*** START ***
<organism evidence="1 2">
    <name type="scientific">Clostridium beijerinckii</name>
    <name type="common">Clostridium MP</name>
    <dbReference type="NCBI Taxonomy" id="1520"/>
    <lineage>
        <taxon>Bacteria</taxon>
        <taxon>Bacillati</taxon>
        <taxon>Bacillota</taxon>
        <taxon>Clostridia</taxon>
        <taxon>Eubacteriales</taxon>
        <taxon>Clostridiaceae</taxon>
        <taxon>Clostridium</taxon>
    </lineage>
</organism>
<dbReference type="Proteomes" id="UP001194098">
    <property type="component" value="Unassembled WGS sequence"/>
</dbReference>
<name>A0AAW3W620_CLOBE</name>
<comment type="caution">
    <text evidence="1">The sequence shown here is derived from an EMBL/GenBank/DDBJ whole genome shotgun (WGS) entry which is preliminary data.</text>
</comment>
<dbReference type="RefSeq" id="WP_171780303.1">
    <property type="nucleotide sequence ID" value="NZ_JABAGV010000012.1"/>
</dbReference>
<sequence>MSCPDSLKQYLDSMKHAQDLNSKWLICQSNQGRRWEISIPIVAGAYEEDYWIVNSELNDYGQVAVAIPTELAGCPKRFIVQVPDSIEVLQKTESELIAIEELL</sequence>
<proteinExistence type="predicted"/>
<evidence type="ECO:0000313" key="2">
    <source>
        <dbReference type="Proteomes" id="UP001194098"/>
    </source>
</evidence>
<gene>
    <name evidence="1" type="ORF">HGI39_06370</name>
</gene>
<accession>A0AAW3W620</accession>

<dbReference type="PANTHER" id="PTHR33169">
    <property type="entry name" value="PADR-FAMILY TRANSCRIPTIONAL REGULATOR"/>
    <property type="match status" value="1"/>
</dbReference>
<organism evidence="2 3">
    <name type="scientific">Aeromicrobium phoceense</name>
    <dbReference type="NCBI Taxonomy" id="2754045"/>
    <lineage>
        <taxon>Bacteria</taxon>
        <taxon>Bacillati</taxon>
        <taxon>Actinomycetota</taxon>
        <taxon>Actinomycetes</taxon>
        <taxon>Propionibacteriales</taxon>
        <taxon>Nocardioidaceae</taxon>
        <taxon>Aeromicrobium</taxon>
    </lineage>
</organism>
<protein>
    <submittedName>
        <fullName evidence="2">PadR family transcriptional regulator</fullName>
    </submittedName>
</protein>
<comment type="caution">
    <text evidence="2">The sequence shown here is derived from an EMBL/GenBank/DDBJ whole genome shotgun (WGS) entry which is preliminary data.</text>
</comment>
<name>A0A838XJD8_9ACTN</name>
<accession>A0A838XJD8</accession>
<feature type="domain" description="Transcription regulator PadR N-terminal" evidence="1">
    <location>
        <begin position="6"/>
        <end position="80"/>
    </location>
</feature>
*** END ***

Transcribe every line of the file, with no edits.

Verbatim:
<organism evidence="1 2">
    <name type="scientific">Clostridium beijerinckii</name>
    <name type="common">Clostridium MP</name>
    <dbReference type="NCBI Taxonomy" id="1520"/>
    <lineage>
        <taxon>Bacteria</taxon>
        <taxon>Bacillati</taxon>
        <taxon>Bacillota</taxon>
        <taxon>Clostridia</taxon>
        <taxon>Eubacteriales</taxon>
        <taxon>Clostridiaceae</taxon>
        <taxon>Clostridium</taxon>
    </lineage>
</organism>
<dbReference type="Proteomes" id="UP001194098">
    <property type="component" value="Unassembled WGS sequence"/>
</dbReference>
<name>A0AAW3W620_CLOBE</name>
<comment type="caution">
    <text evidence="1">The sequence shown here is derived from an EMBL/GenBank/DDBJ whole genome shotgun (WGS) entry which is preliminary data.</text>
</comment>
<dbReference type="RefSeq" id="WP_171780303.1">
    <property type="nucleotide sequence ID" value="NZ_JABAGV010000012.1"/>
</dbReference>
<sequence>MSCPDSLKQYLDSMKHAQDLNSKWLICQSNQGRRWEISIPIVAGAYEEDYWIVNSELNDYGQVAVAIPTELAGCPKRFIVQVPDSIEVLQKTESELIAIEELL</sequence>
<proteinExistence type="predicted"/>
<evidence type="ECO:0000313" key="2">
    <source>
        <dbReference type="Proteomes" id="UP001194098"/>
    </source>
</evidence>
<gene>
    <name evidence="1" type="ORF">HGI39_06370</name>
</gene>
<accession>A0AAW3W620</accession>

<dbReference type="PANTHER" id="PTHR33169">
    <property type="entry name" value="PADR-FAMILY TRANSCRIPTIONAL REGULATOR"/>
    <property type="match status" value="1"/>
</dbReference>
<organism evidence="2 3">
    <name type="scientific">Aeromicrobium phoceense</name>
    <dbReference type="NCBI Taxonomy" id="2754045"/>
    <lineage>
        <taxon>Bacteria</taxon>
        <taxon>Bacillati</taxon>
        <taxon>Actinomycetota</taxon>
        <taxon>Actinomycetes</taxon>
        <taxon>Propionibacteriales</taxon>
        <taxon>Nocardioidaceae</taxon>
        <taxon>Aeromicrobium</taxon>
    </lineage>
</organism>
<protein>
    <submittedName>
        <fullName evidence="2">PadR family transcriptional regulator</fullName>
    </submittedName>
</protein>
<comment type="caution">
    <text evidence="2">The sequence shown here is derived from an EMBL/GenBank/DDBJ whole genome shotgun (WGS) entry which is preliminary data.</text>
</comment>
<name>A0A838XJD8_9ACTN</name>
<accession>A0A838XJD8</accession>
<feature type="domain" description="Transcription regulator PadR N-terminal" evidence="1">
    <location>
        <begin position="6"/>
        <end position="80"/>
    </location>
</feature>